Saturday, January 31, 2009

Finding Freedom in the Present Moment

In 1974 Philippe Petit walked on a wire between the tops of the World Trade Center Towers. For him it was being a poet – writing in the sky. His art was a passion that called for him. He did not seek it or choose it. It chose him.

”Passion is something that knows no bounds”, says Petit. “You cannot calculate every step of your life. Living intensively is difficult.” Philippe did not think of the consequences of walking the wire between the towers.

He did spend 6 years planning the event. He had to figure out how to get the wire and cables to the top of the towers secretly. There was the problem of how to get the wire from the top of one tower to the top of the other tower. Guidelines had to be secured but not in the usual way because the wire was ½ mile above ground. This was the planning that Philippe did. But he never planned the actual walk. He did not think about the fear of walking on a thin wire high above the ground. That part was reserved for complete concentration of living in the moment. He believes you need to leave room for spontaneity, intuition, surprise and improvisation.

He did think that he wanted to do something magnificent. He knew he needed all of his body and mind to do the impossible. There was not one inch of energy to think of anything else.

“Once I am on the wire practicing or performing, I align well the balance of the heart with the balance of the body. You ask me in life, is it lined up? Is it comparable? I would say no. In life my mental balance doesn't exist much because I am too scattered by loving too many things” says Petit. “Well, it’s a mix. I devour life with an impetuous joy, and I’m trying to be happy. But I am sometimes very unhappy, because many things don’t go the way I want, and I am very critical of my own work. So, I am not perpetually happy, but I am a joyful energy of living, and that is with me all the time.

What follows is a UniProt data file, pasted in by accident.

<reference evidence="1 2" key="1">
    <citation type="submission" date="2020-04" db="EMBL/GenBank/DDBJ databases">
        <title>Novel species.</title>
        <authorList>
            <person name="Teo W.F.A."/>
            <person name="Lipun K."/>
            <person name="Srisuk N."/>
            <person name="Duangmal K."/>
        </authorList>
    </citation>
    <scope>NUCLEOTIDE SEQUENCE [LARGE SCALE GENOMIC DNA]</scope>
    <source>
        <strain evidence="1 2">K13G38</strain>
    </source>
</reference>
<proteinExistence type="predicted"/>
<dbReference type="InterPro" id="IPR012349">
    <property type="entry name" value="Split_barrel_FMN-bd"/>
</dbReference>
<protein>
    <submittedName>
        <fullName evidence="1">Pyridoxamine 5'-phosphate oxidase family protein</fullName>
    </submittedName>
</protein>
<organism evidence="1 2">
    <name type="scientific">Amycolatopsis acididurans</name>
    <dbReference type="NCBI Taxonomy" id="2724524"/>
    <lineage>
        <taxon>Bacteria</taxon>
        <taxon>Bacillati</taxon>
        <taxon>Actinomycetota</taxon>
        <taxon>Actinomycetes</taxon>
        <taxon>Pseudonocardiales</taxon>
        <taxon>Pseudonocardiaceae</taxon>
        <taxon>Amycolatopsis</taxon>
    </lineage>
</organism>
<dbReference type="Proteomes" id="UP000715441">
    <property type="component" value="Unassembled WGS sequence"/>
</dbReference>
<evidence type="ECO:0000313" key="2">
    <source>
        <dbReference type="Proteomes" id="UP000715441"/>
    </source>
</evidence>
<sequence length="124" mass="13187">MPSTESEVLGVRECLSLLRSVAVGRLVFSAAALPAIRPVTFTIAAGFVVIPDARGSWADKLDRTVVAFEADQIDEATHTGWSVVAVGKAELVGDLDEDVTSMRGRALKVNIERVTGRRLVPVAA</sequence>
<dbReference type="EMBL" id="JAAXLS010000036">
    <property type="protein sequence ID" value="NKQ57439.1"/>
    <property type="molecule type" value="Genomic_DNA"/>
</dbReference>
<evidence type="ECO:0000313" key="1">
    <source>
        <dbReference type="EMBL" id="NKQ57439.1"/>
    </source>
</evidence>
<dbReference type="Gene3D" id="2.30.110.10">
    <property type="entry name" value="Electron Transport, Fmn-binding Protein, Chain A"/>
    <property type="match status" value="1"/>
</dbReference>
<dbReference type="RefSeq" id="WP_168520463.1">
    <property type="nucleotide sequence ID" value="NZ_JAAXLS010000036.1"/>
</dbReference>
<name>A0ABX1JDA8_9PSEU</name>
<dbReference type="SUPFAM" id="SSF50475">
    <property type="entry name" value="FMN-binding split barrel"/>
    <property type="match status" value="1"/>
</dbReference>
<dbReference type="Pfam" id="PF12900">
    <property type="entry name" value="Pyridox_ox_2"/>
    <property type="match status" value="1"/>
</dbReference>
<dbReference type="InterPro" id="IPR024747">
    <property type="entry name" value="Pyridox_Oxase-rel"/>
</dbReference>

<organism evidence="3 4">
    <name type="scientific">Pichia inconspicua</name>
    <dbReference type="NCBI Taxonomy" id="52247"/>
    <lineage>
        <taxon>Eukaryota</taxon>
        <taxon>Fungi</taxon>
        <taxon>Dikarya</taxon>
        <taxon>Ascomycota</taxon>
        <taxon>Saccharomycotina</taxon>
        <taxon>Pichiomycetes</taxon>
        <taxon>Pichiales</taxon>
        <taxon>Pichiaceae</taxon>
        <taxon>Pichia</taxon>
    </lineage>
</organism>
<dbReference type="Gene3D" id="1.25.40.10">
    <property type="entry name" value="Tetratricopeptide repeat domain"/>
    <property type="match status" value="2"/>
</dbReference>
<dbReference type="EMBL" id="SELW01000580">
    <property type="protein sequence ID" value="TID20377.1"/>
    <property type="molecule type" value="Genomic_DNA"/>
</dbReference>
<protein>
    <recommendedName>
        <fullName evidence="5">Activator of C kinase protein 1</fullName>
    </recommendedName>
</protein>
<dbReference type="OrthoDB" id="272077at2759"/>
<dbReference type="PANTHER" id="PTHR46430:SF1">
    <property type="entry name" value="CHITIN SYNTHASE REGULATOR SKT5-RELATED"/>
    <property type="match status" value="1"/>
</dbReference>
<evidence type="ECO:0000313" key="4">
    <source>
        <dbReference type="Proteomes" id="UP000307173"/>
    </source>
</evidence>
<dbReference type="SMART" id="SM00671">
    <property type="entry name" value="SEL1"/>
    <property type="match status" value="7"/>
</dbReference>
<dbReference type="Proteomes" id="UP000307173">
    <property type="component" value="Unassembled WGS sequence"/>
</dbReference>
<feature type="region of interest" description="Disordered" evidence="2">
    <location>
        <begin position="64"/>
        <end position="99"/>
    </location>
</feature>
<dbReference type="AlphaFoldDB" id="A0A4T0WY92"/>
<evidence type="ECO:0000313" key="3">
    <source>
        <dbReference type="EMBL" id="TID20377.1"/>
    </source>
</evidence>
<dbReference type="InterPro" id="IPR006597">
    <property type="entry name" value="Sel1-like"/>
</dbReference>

“If I had been walking briskly to the other side, and claim I did it, and go down, and become rich and famous, then it would have been a completely different event. The fact that I stayed there, dialogued with the seagulls, I stayed forty-five minutes, I did eight crossings, and I did all those choreography, laying down, forgetting where I was, makes it obviously some kind of strange theatre in the sky.

“There are moments where things are very delicate, or that the elements are against me, a strong wind or some problem with the installation of the wire, and so I have to be very careful, and I am conscious of what is about to go wrong, but I cannot be fearful that it will be very dangerous for me to be fearful. I have to be fully aware of what’s going on, and fully involved in a way that people on the earth do not carry their life. I have to hold my life in an absolutely intense way.”

The art of living in the moment is where we align with the Divine. It can be free of fear and full of joy. It is not something that lasts. It comes and goes. Like everything in life – there is a pulse, there is change, there are the opposites coming together to define each other. We need to forget to be able to remember. It is the passion in remembering that sets us free.

1 comment:

  1. Great article, love it! Oh for just a few moments like that each day ;-)